Cat parasite reduces general anxiety in infected mice, not just fear of feline predators
The cat parasite Toxoplasma gondii is known to cause infected rodents to lose their fear of feline predators, which makes the mice easier to catch. Predators then spread the parasites through their feces. But this so-called fatal feline attraction theory is flawed, suggests a study publishing January 14 in the journal Cell Reports. Rather than exhibiting a loss of feline-specific fear, infected rodents actually show a decrease in general anxiety and reduced aversion to a wide range of threats.
"For 20 years, T. gondii has served as a textbook example for a parasitic adaptive manipulation, mainly because of the specificity of this manipulation," says co-senior study author Ivan Rodriguez of the University of Geneva. "We now show that the behavioral alteration does not only affect fear of feline predators but that major changes occur in the brain of infected mice, affecting various behaviors and neural function in general."
T. gondii is a single-celled parasite that infects most species of warm-blooded animals, including humans, and causes the disease toxoplasmosis. Toxoplasma can persist for long periods of time in the body, possibly even for a lifetime. More than 40 million people in the United States may carry the parasite.
While very few infected humans have symptoms, toxoplasmosis is considered to be a leading cause of death attributed to foodborne illness in the United States. Infection during pregnancy can result in fetal death, and toxoplasmosis is also a threat in individuals with compromised immune systems, such as HIV-infected individuals. With a worldwide prevalence of about 30% in the human population, latent toxoplasmosis is a risk factor for several mental illnesses, including schizophrenia, Parkinson's disease, and bipolar disorder, as well as traffic accidents and suicide attempts.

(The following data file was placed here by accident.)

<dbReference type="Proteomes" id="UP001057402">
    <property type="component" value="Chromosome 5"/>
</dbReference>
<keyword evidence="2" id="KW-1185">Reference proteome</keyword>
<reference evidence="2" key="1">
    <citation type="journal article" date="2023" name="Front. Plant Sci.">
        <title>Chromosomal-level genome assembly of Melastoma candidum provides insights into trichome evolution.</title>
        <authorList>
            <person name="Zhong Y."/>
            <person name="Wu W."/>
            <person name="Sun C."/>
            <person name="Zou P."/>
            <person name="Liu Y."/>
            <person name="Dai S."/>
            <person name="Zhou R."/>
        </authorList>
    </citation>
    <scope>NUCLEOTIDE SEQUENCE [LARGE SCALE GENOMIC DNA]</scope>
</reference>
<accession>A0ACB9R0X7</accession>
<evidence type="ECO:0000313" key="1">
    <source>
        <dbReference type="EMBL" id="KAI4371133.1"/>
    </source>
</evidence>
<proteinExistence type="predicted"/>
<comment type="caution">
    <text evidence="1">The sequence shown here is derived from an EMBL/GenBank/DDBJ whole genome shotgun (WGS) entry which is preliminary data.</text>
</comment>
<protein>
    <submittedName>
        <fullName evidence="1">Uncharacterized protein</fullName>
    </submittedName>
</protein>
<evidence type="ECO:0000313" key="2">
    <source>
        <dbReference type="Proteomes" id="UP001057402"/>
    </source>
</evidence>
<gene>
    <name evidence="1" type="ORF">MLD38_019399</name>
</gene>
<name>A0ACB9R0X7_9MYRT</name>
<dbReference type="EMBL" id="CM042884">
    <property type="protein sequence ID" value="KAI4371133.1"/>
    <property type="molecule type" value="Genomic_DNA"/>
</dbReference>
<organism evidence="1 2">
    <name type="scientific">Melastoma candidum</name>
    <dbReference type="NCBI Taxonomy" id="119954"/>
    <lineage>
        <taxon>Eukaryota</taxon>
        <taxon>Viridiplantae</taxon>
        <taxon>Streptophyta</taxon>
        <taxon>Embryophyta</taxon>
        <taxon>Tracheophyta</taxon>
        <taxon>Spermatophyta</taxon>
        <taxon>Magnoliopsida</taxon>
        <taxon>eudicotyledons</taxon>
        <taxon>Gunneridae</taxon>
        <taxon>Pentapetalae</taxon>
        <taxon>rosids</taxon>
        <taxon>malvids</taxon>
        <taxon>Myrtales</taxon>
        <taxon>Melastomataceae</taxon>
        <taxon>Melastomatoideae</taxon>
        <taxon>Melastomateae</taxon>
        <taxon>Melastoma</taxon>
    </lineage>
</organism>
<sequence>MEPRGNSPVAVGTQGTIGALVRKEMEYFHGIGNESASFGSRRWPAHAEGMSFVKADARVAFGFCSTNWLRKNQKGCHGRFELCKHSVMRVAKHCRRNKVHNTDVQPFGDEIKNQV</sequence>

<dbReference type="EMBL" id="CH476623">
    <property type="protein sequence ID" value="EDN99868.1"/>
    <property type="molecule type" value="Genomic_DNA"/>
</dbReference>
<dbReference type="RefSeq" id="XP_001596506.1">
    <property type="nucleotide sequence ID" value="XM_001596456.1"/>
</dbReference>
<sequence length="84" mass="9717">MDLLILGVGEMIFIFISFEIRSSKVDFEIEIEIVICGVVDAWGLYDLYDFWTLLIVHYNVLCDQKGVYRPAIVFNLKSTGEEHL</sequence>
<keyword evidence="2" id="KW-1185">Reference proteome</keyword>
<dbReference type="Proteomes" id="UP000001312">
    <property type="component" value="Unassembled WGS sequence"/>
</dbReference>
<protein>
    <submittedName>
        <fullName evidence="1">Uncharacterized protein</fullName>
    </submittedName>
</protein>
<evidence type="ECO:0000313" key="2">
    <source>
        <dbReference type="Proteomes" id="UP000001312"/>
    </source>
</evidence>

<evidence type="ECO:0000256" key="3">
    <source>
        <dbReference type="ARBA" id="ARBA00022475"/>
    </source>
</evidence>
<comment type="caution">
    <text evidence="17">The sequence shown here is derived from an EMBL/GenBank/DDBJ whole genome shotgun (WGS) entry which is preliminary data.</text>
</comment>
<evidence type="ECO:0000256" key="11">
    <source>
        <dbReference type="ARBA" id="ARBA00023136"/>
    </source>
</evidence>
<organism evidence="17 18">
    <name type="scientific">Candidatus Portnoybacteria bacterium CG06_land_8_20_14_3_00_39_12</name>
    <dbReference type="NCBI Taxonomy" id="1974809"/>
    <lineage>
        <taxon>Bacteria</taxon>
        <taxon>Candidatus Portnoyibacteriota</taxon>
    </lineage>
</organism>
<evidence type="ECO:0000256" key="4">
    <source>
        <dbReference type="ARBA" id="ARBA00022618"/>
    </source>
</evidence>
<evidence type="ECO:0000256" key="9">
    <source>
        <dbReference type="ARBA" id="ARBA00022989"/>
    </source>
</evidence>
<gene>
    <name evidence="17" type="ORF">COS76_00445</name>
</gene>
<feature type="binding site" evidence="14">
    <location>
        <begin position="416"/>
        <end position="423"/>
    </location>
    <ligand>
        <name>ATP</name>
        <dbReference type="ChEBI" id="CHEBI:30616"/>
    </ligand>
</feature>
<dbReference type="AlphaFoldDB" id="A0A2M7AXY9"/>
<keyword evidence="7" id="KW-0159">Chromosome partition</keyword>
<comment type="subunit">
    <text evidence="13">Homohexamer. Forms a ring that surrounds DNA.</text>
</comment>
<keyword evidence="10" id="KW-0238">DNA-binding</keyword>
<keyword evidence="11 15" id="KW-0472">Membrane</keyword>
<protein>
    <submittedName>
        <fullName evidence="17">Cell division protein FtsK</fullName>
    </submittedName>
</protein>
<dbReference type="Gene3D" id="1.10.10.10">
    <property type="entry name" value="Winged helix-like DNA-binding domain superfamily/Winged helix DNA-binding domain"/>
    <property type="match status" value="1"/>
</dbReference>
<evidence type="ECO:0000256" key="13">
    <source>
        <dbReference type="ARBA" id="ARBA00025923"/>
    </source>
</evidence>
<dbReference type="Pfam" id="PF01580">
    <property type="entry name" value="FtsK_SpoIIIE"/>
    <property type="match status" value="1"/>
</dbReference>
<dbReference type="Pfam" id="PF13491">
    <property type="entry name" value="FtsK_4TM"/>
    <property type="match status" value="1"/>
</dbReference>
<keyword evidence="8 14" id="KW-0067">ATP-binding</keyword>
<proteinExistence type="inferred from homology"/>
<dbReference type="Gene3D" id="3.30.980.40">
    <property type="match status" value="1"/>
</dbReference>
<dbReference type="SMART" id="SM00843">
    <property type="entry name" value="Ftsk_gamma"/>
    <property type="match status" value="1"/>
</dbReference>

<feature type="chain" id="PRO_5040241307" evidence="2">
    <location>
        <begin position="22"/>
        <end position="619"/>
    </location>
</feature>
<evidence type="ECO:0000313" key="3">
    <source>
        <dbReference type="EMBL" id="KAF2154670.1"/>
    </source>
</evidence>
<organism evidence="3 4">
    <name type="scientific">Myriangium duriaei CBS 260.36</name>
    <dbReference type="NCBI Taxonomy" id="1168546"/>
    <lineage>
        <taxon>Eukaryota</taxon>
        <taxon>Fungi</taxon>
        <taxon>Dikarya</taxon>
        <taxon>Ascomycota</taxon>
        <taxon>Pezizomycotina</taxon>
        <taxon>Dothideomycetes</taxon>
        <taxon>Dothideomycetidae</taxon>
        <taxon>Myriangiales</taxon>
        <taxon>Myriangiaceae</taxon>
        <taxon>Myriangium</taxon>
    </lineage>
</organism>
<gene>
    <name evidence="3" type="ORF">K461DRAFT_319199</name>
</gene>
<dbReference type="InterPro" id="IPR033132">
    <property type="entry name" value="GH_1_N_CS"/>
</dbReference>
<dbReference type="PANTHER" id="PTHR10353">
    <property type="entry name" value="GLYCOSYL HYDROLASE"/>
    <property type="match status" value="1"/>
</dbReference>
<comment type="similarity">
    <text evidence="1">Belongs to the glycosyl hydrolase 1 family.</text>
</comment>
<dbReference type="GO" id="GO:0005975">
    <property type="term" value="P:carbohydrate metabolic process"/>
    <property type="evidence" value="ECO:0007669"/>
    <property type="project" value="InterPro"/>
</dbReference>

Past studies have also shown that T. gondii causes a phenomenon known as fatal feline attraction—a decrease in aversion to cat odors in infected rodents. After infected rodents are eaten by feline predators, the parasite is passed through cat feces to various hosts, facilitating parasite spreading.
"It was particularly intriguing for us to understand how the parasite achieves a specific alteration of the neural circuits involved in the fear responses toward feline predators, something that has never been elucidated," says co-senior study author Dominique Soldati-Favre of the University of Geneva. "Our initial idea was to investigate the molecular mechanisms behind this behavioral manipulation. But considering that many contradictory or inconsistent results have been reported regarding the effects of T. gondii infection on rodent behavior, we later decided to reappraise the dogma."
In the new study, the researchers found that T. gondii infection does not selectively reduce fear of feline predators. Mice infected with the parasite for five to 10 weeks spent more time in the open arms of an elevated plus maze and showed more exploratory behaviors in novel environments compared to uninfected mice. In addition, infected mice did not show the normal preference for interacting with a nonaggressive male mouse compared with objects such as a metallic cube and an apple.